ViewState, CheckBox, ControlState...errr...

J. Michael Palermo writes about the CheckBox in ASP.NET maintaining its state regardless of the EnableViewState attribute to False in ASP.NET 2.0.

Hang on - isn't that the same in ASP.NET 1.0 and 1.1? Oh yes.

All web controls that implement the IPostBackDataHandler maintain their basic 'value-state' (for lack of a better description) using the HTTP POST form collection. Irrespective of setting the EnableViewState property for the web control to False.

Nothing has changed in ASP.NET 2.0 as far as that is concerned. The CheckBox control along with TextBox and other controls that implement the IPostBackDataHandler interface, still maintain their basic value-state using their respective HTTP POST values. ControlState has nothing to do with this.

ControlState is a way to allow more fine-grained control over individual portions or behavioural elements of a web control, which under the bonnet actually still uses the ViewState statebag. Fritz Onion's article outlines this nicely and in more detail.


  • Stop confusing people. Palermo's point is still valid.

    Yes controls that implement IPostBackDataHandler can get the current value from the HTTP POST operation.

    However what Palermo was referring to was that in order for controls to implement the OnChanged event (or whatever it is for the CheckBox), you need to know both the previous and new value. You can only get the new/current value from the postback.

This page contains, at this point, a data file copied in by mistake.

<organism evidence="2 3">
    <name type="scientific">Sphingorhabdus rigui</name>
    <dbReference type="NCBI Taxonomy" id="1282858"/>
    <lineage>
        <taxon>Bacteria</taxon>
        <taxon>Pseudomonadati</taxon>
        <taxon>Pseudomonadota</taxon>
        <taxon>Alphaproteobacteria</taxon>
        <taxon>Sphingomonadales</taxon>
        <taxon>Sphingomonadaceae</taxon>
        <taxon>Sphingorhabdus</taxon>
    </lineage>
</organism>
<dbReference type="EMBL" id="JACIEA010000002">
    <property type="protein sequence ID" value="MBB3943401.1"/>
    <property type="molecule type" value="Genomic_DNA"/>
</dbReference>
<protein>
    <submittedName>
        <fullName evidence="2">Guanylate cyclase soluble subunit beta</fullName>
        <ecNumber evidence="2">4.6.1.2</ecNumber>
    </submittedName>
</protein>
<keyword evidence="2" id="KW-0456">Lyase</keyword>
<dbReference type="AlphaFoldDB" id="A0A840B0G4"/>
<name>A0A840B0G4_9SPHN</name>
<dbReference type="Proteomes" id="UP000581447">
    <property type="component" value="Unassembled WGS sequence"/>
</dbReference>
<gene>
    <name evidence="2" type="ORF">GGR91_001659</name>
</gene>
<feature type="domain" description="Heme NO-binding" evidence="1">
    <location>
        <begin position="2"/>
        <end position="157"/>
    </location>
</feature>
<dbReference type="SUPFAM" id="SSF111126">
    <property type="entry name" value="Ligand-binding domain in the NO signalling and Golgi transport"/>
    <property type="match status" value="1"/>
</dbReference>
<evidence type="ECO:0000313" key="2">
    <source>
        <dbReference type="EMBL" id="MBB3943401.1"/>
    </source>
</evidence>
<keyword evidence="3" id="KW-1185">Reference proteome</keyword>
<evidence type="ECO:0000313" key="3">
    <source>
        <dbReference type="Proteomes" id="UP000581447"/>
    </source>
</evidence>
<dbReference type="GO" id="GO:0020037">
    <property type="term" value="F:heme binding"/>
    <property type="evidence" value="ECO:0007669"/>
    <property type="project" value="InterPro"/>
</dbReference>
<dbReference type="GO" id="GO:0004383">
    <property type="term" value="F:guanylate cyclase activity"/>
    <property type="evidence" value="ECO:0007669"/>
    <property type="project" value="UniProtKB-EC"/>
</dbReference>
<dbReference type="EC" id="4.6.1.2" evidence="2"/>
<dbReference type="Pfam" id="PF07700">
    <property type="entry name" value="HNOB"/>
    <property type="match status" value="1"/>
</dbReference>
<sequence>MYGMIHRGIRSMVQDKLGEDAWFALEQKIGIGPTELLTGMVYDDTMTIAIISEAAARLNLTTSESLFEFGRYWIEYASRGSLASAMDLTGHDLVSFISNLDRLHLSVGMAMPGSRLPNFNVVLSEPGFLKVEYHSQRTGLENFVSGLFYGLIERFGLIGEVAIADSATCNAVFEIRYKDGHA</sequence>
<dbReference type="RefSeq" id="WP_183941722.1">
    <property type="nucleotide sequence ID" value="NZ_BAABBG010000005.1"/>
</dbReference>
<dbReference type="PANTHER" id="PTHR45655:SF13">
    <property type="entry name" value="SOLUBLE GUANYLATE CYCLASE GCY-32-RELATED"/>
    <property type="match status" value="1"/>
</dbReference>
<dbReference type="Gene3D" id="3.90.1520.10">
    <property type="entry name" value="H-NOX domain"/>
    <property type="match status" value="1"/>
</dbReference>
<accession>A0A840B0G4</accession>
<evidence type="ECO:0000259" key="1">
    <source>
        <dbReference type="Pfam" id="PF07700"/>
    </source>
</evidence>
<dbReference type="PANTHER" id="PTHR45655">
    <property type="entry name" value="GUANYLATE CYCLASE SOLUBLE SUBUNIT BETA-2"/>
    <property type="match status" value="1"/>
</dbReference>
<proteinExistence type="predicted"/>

In .NET 1 and 1.1 these values were stored in ViewState, and if you disabled ViewState such functionality would 'break.

    In .NET 2 they have introduced ControlState, and this previous value is stored in ControlState for the CheckBox.

    ControlState and ViewState are stored together within the hidden _ViewState field. However this change means that you can turn off ViewState and still have methods like OnChanged still work :-)

    I hope that clears things up.


  • You obviously read one heck of a lot more into that post. Where do you read that Palermo is talking about the behavioural aspect (ie. events) of the control?

    The behavioural elements, OnCheckChanged event in this case, does not get stored in Control State. You would have to implement it yourself.

    The event only fires when changing from unchecked (which it always is as the getter for Checked is null) to checked. Changing back from checked to unchecked and performing a postback doesn't make the event fire, since the default Checked value (not checked) is compared to the value of the checkbox in the POST collection which checks against string.IsNullOrEmpty(checkboxpostvalue) and as such the return value for the LoadPostData method of the checkbox returns false, ie. doesn't raise the OnCheckChanged event.

    This is the same in ASP.NET 1.1 and 2.0.

    Unless you use Control state and persist the event states yourself. But you need to implement it.

    Now stop confusing people.

  • Palermo's point didn't seem to really make a point, he just said that it use one thing and not annother.